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IN RE GRAND JURY SUBPOENA DUCES TECUM

June 20, 1990

IN RE GRAND JURY SUBPOENA DUCES TECUM DATED MAY 9, 1990.


The opinion of the court was delivered by: Sweet, District Judge.

OPINION

Defendant has moved to quash a grand jury subpoena pursuant to Rule 17(c) of the Federal Rules of Criminal Procedure. For the reasons set forth below the motion is granted.

The Instant Motion

Defense counsel accepted a grand jury subpoena duces tecum on behalf of movant, requiring movant to appear before the grand jury on May 18, 1990. The subpoena orders production of "any and all diaries, appointment books and telephone and address books" maintained by movant during the period from January 1, 1978 through December 31, 1984 and all tape recordings of conversations between movant or co-defendant and any vendor or contractor who did or sought to do business with a certain corporation (the "corporation") during the same time period. The government represents that it has cause to believe that these materials may contain evidence of movant's soliciting and receiving kickbacks from various vendors who did business with the corporation, including those named in the indictment and others unnamed or unknown to the government.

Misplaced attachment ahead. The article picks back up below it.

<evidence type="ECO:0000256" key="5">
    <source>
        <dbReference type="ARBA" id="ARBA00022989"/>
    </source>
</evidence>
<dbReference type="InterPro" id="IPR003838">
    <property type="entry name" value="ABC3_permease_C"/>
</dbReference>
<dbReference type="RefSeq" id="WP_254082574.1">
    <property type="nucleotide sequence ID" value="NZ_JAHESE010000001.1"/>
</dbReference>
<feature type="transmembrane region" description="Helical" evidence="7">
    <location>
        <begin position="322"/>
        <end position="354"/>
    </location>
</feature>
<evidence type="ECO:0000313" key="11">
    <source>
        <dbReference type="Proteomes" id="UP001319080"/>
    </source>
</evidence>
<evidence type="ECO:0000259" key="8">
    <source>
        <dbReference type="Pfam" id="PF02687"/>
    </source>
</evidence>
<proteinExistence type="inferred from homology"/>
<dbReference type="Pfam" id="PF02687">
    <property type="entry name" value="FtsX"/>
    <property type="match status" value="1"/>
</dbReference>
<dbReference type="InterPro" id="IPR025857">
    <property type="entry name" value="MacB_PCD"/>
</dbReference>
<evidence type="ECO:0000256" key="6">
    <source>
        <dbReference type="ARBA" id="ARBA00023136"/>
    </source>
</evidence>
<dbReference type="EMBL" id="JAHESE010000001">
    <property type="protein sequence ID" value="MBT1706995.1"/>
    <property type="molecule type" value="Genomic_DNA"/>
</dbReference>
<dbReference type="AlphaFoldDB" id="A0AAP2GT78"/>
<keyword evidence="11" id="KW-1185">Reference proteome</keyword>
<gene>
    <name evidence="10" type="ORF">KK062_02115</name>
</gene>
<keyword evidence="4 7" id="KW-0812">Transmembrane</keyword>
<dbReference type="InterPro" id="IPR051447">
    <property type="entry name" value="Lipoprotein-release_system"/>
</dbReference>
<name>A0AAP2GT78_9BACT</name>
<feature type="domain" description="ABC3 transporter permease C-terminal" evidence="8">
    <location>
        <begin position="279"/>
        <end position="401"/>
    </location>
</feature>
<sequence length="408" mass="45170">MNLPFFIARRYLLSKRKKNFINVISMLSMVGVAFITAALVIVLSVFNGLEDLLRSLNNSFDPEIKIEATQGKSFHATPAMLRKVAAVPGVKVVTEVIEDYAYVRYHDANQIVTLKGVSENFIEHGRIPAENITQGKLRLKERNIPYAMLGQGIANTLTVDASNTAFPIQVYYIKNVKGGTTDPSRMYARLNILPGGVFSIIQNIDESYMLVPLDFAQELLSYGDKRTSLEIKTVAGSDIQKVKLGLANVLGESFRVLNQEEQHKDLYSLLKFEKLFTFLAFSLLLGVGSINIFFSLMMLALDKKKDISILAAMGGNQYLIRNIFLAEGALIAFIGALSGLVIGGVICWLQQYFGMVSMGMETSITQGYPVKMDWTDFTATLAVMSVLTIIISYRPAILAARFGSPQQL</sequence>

By consent of the government, the appearance date was adjourned to enable movant to make this motion which was heard on May 25, 1990 and, along with the letters of May 31, June 4, and June 6, considered submitted as of that date.

At the hearing, the government offered movant immunity for the act of production of the subpoenaed materials. Movant established by affidavit that the subpoenaed materials were personal to him and that the tape recordings were made after the termination of his employment with the corporation.

Prior Proceedings

On April 27, 1990, the government in a four-count indictment, charged movant with one count of conspiracy to defraud the United States, in violation of 18 U.S.C. § 371, and two counts of subscribing to false income tax returns for tax years 1983 and 1984, in violation of 26 U.S.C. § 7206(1). The indictment alleges that movant extorted kickbacks from two vendors who did business or sought to do business with the corporation. The indictment further alleges that movant failed to report those kickbacks as income on his income tax returns for tax years 1983 and 1984.

In the fourth count, the indictment also charges co-defendant with subscribing to a false income tax return for the tax year 1983. Co-defendant pled guilty to this count on June 4, 1990 and entered into a cooperation and plea agreement with the government.